I looked at Rogier closely and asked him the question: "Rogier, returning to yourself, how much and how often do you train and do you keep yourself in top condition as a sales professional? In other words: How can you expect to keep performing if you don't invest in yourself?"

It was a moment of silence on the other side of the conversation table only to admit that he had done nothing to stay in top form in recent years. "I myself am the cause of the decline in sales. I didn't do anything to stay on my old level. I haven't been taught or stimulated by my manager, because he doesn't know either. I will have to work really hard to catch up, otherwise things will really go wrong."

Together with Rogier I drew up a plan of action and he started training hard and after six months he called me: "Thanks for your good advice. In the past month my goals have been amply achieved. Things are going better every month. What a positive change and I have a lot more job satisfaction. Thanks!" Look, that's what you do as a trainer and of course it helps me achieve my goals.

A comparison between Rogier and Sven is most easily understood from Sven Kramer's perspective. He is a natural talent of extraordinary class. Acquired from, among others, his father Yep. But talent alone doesn't get you there. When Sven joined the world skating summit at the age of 18, he had trained for thousands of hours from an early age. On a bike, running, with weights and of course skating. A tight rhythm of life from time to time to bed, the right nutrition, training, resting on time, being economical on your body et cetera et cetera. And that rhythm day in and day out. But of course there are more skaters who have done that in the Sven Kramer way. But how do you become an even better skater than all those other skaters? By training even more? No, that stops at some point, because otherwise you get overtrained. So you have to improve your technique, your physical posture. Every detail improvement means (time) gain. So it's all about the details!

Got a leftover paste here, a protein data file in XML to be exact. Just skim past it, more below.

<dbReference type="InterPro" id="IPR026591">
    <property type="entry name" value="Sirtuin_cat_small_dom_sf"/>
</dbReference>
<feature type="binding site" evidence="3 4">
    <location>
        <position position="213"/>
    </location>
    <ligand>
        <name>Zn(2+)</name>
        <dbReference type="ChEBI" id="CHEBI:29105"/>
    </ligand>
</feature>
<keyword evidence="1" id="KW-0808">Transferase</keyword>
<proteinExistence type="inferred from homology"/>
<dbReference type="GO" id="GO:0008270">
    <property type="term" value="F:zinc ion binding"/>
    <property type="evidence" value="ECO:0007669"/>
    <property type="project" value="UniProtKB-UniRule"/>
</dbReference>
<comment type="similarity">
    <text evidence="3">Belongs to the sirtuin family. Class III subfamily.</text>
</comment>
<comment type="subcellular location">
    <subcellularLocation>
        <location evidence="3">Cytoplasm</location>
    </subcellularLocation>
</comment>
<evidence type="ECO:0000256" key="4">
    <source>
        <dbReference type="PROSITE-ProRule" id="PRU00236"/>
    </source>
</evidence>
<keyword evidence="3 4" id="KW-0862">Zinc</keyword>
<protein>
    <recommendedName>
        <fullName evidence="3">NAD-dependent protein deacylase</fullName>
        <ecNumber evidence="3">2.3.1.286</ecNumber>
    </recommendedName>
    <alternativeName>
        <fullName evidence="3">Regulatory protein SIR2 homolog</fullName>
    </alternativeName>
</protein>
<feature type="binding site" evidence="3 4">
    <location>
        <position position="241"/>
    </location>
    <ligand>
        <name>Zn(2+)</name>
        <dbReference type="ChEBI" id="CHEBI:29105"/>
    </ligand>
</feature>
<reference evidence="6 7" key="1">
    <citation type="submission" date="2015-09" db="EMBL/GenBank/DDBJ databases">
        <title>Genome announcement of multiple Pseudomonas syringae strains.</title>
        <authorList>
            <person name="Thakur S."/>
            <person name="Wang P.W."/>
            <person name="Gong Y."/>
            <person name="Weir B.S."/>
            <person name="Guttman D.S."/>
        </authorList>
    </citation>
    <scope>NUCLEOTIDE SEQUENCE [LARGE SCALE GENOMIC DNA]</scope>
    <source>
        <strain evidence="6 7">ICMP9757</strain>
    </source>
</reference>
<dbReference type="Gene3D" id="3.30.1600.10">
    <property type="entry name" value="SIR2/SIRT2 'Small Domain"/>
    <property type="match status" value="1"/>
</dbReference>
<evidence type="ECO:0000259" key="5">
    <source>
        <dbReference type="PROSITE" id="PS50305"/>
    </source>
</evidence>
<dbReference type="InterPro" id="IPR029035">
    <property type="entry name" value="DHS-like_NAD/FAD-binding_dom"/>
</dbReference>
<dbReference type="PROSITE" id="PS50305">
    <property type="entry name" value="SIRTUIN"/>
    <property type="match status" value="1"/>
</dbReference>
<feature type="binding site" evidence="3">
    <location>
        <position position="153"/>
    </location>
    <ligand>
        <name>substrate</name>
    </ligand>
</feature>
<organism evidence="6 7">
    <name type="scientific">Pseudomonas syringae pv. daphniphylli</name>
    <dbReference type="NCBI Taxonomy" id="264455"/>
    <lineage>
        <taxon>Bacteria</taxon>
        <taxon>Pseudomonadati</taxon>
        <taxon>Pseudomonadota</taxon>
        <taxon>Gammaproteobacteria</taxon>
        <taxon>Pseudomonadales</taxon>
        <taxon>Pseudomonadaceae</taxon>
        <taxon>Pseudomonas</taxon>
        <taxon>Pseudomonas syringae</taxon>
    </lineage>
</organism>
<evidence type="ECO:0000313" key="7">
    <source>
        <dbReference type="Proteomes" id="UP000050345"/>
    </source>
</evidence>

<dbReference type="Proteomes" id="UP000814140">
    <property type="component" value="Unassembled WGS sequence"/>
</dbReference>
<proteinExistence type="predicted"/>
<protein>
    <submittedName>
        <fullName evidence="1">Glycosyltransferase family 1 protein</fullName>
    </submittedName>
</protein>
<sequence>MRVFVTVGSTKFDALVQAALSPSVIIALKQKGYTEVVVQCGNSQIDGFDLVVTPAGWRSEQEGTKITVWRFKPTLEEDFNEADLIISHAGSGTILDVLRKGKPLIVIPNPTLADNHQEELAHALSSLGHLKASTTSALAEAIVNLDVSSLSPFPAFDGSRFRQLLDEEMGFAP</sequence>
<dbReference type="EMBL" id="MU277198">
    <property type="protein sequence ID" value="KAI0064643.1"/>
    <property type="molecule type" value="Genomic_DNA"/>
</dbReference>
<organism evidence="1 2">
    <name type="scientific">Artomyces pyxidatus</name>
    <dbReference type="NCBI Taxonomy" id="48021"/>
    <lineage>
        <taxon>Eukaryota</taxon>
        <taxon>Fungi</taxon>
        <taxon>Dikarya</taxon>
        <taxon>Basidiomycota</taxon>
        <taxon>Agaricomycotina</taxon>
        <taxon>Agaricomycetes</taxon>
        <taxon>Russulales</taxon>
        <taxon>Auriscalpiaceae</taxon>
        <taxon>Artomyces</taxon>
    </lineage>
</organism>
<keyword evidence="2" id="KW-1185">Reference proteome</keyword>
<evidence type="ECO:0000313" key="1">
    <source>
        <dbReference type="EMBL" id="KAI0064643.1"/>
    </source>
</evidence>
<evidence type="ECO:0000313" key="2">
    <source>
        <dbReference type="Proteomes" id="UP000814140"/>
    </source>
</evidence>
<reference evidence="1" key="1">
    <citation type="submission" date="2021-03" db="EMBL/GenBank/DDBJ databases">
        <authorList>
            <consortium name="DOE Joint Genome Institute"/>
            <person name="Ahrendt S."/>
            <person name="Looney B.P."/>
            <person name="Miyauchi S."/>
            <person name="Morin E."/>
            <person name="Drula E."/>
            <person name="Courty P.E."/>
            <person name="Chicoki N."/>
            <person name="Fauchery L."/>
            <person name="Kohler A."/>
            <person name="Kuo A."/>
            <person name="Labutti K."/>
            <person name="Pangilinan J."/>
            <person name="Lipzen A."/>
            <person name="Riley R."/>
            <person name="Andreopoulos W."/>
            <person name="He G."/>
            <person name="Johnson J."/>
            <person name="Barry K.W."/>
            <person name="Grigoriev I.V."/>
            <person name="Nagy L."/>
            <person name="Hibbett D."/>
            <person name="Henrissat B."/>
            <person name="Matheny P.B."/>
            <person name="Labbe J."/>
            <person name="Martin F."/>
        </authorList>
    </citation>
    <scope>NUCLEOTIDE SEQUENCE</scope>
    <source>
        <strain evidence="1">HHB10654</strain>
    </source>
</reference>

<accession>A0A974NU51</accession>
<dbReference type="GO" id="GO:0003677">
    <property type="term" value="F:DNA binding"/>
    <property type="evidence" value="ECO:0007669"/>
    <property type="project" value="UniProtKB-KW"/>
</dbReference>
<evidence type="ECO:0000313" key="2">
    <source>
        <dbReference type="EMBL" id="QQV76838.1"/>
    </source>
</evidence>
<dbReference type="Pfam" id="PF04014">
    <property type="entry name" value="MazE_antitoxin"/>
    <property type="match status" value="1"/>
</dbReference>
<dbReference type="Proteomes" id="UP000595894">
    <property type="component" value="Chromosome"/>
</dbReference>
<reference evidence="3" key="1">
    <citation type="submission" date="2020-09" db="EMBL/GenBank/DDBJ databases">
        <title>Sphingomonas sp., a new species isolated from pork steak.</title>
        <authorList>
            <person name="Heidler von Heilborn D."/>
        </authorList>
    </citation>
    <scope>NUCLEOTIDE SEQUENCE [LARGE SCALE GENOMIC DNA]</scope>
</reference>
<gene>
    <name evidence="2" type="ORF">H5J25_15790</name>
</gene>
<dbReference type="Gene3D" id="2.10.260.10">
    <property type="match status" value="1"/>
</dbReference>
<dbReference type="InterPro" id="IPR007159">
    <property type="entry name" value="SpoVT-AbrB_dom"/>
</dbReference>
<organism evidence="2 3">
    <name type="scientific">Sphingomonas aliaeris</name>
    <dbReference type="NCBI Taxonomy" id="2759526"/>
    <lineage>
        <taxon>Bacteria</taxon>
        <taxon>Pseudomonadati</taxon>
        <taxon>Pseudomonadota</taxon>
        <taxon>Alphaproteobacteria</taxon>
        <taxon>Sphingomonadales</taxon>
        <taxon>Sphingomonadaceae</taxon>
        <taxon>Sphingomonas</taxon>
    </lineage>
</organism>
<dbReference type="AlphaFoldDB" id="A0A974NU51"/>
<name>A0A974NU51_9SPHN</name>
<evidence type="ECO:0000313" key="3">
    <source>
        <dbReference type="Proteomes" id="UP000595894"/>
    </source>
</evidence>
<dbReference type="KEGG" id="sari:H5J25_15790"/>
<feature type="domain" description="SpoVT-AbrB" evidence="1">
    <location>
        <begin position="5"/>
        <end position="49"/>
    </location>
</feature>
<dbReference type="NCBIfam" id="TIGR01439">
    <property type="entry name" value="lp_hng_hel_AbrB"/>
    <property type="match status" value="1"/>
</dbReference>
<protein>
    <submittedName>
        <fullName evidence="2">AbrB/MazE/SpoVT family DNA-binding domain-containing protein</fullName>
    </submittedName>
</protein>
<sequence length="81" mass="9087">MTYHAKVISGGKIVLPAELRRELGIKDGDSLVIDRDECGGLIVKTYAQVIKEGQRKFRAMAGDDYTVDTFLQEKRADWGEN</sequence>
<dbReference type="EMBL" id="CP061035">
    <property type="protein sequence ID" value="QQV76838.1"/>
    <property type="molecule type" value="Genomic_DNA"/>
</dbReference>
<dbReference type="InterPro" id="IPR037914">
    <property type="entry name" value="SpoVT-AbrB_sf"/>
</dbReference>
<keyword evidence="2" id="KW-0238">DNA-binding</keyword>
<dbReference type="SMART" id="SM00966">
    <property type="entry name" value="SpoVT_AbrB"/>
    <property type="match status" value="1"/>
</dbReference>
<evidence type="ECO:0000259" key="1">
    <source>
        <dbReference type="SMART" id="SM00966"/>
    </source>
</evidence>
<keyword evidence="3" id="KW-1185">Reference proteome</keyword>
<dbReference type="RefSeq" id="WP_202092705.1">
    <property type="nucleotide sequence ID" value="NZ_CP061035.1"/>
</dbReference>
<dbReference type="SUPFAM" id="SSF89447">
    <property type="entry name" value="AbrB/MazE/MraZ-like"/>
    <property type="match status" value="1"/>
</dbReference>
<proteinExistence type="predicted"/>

Why does Sven van Rogier win?

In other words: what does Sven do other than Rogier and how does Sven stay on top? The answer is as simple as it is logical; by training, on the ice, in the gym, in the wind tunnel and on the bike. So practically training where it has to be done in practice; on the ice rink. And then very often and very hard. But also by constantly thinking about how you can do things differently and better than the competition. Sven will certainly have studied and read books, but with only a written or digital course in skating, billiards or golf, no one has ever won a competition. And this also applies to both salespeople and managers. You will have to constantly maintain, refine and improve your skills. Pick up new developments and use them well. Small details often determine at the end the difference between success or failure.

How did we help Rogier to become a 'sales champion' again?

The interactive trainings we give are the perfect application to achieve this 'championship'. In small groups of up to eight people, we train with practical examples, which you will actually encounter on a daily basis in activities, and we increase your skills directly. Role-plays, ping-pong and workshops. It's spicy and you can use it the next day directly in your own practice. But beware: training is fine and you will also have to maintain and further develop your new skills in order to remain optimally alert.

Train, train and train again, because 'rest, rust!'
The Winner takes it All